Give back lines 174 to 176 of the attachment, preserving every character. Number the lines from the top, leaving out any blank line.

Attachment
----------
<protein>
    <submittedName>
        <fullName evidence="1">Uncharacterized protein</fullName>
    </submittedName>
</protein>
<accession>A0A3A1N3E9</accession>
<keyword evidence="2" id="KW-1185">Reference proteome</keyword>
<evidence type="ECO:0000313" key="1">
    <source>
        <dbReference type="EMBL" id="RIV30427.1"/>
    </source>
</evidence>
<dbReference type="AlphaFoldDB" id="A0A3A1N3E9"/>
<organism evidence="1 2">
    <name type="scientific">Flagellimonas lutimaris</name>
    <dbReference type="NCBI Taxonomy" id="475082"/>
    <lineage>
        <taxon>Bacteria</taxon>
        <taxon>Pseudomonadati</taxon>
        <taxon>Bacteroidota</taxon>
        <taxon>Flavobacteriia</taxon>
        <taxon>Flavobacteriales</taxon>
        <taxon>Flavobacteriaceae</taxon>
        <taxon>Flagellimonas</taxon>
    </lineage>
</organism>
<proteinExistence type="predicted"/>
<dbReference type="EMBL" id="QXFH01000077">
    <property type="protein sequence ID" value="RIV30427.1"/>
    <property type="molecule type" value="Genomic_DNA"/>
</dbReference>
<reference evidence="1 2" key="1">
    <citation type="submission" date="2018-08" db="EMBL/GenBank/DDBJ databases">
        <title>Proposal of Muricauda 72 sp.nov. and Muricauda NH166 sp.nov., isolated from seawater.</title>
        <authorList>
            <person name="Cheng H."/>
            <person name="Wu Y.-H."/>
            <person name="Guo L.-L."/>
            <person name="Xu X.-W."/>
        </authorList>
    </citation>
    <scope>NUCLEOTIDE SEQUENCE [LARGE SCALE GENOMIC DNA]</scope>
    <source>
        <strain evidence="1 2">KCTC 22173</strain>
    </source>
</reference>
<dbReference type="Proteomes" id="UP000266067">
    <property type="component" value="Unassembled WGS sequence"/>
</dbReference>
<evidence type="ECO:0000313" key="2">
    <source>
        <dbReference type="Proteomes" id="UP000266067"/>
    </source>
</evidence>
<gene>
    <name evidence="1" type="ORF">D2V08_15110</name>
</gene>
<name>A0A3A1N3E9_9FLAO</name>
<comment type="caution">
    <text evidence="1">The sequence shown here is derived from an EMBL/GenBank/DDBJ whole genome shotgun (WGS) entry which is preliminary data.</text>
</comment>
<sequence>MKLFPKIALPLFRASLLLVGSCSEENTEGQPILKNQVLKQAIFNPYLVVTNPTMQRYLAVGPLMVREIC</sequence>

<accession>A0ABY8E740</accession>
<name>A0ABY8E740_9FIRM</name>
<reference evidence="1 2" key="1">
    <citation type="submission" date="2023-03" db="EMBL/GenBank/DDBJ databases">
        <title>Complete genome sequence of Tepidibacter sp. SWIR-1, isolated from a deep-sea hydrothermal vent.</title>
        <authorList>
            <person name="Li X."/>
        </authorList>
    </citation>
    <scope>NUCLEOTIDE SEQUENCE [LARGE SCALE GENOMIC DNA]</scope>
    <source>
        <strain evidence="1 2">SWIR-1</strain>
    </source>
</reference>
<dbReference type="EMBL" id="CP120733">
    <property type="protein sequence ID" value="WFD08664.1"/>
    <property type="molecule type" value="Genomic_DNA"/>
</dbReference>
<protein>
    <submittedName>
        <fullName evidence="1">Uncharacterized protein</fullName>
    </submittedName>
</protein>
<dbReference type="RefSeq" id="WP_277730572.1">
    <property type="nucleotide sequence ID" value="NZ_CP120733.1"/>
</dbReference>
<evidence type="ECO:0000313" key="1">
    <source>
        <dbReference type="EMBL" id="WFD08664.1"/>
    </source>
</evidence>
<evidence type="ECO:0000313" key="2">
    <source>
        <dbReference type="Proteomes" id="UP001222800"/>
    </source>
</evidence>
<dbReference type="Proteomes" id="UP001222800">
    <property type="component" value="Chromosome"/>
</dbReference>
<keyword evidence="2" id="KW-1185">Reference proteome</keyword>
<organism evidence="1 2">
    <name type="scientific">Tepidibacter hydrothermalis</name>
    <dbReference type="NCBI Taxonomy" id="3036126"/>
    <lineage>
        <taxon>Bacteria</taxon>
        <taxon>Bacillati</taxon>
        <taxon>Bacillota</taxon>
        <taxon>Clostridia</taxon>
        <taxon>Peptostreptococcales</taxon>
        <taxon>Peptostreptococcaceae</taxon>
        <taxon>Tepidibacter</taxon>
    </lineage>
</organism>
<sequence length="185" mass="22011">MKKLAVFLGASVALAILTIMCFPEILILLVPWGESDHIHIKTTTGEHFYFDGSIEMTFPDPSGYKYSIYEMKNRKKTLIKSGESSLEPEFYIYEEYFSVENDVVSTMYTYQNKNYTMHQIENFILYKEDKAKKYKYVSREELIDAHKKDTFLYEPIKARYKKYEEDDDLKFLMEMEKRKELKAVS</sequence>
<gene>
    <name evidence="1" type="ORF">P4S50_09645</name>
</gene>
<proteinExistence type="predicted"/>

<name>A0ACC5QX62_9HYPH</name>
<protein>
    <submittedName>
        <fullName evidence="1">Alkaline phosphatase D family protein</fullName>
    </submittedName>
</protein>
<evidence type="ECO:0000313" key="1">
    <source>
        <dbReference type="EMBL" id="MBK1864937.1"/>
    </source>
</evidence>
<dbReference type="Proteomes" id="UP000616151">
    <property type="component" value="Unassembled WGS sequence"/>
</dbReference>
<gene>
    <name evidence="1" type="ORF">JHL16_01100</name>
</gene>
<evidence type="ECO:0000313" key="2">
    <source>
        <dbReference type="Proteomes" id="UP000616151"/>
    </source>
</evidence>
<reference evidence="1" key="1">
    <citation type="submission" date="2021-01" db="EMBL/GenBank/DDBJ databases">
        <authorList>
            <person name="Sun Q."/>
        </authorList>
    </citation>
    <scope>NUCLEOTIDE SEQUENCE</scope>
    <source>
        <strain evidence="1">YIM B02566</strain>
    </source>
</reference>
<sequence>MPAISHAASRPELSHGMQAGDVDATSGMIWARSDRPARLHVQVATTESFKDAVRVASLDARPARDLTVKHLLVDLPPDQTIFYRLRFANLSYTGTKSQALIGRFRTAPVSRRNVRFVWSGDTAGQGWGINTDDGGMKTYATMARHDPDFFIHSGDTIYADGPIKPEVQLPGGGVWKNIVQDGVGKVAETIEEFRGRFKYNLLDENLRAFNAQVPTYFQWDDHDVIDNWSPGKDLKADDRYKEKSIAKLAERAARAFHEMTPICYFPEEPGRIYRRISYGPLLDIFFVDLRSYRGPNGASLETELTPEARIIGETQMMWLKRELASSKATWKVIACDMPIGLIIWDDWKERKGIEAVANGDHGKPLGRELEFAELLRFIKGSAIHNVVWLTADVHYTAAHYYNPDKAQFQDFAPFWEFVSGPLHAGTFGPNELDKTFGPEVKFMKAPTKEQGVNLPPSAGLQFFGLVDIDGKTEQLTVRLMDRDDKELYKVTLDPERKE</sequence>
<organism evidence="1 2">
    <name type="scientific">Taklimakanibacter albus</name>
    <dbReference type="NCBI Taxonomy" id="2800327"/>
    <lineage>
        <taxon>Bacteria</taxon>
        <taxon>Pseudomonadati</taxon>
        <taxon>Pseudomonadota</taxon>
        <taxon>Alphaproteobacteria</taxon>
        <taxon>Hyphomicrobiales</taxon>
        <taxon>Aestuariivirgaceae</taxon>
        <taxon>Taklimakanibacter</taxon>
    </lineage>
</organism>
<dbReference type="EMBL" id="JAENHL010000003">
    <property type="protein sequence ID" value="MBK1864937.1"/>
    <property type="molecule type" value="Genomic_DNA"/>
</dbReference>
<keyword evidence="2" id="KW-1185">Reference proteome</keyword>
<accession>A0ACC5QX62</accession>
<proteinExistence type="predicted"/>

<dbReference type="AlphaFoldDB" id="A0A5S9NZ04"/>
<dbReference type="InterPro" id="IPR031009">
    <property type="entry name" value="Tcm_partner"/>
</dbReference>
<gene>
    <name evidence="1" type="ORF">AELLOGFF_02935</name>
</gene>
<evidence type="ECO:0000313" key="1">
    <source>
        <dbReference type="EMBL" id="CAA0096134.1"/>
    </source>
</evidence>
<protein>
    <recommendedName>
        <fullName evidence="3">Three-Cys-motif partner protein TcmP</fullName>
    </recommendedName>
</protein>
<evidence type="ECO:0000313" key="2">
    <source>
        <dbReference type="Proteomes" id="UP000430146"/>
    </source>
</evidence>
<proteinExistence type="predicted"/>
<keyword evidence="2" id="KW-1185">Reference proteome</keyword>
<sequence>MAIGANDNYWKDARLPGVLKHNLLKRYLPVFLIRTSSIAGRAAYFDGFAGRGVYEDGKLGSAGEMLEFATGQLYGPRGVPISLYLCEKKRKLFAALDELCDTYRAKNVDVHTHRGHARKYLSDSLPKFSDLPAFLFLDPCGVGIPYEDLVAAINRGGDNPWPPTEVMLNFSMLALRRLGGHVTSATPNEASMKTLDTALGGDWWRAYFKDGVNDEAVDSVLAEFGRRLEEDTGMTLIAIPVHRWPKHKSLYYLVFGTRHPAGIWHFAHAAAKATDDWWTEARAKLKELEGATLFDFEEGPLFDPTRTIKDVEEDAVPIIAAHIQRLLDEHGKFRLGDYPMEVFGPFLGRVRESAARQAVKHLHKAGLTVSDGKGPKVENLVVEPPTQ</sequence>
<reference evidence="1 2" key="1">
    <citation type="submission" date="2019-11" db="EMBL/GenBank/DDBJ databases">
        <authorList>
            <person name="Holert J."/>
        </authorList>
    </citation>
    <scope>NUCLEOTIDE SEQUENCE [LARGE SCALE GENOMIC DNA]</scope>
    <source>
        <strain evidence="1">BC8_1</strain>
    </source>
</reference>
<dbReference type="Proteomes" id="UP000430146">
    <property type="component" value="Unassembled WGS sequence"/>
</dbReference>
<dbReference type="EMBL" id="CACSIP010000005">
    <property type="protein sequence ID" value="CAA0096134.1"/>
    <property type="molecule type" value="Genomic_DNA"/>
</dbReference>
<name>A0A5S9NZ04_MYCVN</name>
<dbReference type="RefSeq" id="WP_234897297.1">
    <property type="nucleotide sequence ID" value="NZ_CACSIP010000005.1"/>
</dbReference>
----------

<proteinExistence type="predicted"/>

<dbReference type="AlphaFoldDB" id="A0A5S9NZ04"/>
<dbReference type="InterPro" id="IPR031009">